We show that rotating particles at the liquid–gas interface can be efficiently manipulated using the surface-wave analogue of optical lattices. Two orthogonal standing waves generate surface flows of counter-rotating half-wavelength unit cells, the liquid interface metamaterial, whose geometry is controlled by the wave phase shift. Here we demonstrate that by placing active magnetic spinners inside such metamaterials, one makes a powerful tool which allows manipulation and self-assembly of spinners, turning them into vehicles capable of transporting matter and information between autonomous metamaterial unit cells. We discuss forces acting on a spinner carried by a nonuniform flow and show how the forces confine spinners to orbit inside the same-sign vortex cells of the wave-driven flow. Reversing the spin, we move the spinner into an adjacent cell. By changing the spinning frequency or the wave amplitude, one can precisely control the spinner orbit. Multiple spinners within a unit cell self-organize into stable patterns, e.g., triangles or squares, orbiting around the center of the cell. Spinners having different frequencies can also be confined, such that the higher-frequency spinner occupies the inner orbit and the lower-frequency one circles on the outer orbit, while the orbital motions of both spinners are synchronized.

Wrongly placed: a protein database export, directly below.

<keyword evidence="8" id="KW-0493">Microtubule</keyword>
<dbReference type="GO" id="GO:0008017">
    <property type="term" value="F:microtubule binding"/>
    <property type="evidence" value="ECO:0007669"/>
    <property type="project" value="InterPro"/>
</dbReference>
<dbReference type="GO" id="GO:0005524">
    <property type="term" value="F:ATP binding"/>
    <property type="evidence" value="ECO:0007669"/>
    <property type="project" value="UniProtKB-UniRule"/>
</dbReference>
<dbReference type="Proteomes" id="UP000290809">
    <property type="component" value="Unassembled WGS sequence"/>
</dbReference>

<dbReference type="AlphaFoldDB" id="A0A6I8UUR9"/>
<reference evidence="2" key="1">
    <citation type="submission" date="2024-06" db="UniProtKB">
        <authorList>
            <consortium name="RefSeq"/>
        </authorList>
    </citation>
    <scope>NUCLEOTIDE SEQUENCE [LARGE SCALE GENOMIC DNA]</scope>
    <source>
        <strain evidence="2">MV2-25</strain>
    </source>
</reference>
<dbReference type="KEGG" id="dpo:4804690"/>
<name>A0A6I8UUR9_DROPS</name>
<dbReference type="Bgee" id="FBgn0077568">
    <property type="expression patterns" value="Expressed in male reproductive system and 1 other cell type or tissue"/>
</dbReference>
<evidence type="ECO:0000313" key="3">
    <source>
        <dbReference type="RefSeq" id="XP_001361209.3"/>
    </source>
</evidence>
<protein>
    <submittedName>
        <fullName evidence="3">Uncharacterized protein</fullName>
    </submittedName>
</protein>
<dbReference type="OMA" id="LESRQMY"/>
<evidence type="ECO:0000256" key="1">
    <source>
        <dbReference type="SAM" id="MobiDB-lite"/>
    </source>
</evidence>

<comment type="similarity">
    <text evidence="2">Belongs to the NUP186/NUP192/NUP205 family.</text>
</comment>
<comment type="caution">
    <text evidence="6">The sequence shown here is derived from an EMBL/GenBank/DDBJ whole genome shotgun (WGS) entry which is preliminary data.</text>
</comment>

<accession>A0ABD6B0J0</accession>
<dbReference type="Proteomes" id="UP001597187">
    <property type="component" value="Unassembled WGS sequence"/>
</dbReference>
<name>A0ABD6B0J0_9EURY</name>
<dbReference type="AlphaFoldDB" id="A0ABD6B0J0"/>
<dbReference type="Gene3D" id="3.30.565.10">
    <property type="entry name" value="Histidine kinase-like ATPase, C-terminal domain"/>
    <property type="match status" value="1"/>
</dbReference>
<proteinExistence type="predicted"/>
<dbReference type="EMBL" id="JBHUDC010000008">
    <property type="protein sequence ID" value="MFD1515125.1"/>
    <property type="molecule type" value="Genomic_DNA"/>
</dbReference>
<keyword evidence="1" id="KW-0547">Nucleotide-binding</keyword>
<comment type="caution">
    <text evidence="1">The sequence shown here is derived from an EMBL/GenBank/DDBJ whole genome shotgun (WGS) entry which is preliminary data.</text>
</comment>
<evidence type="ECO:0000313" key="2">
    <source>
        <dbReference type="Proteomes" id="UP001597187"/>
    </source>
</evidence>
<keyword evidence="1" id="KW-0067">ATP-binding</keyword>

|Журнал||Proceedings of the National Academy of Sciences of the United States of America|
|Состояние||Опубликовано - 17 дек 2019|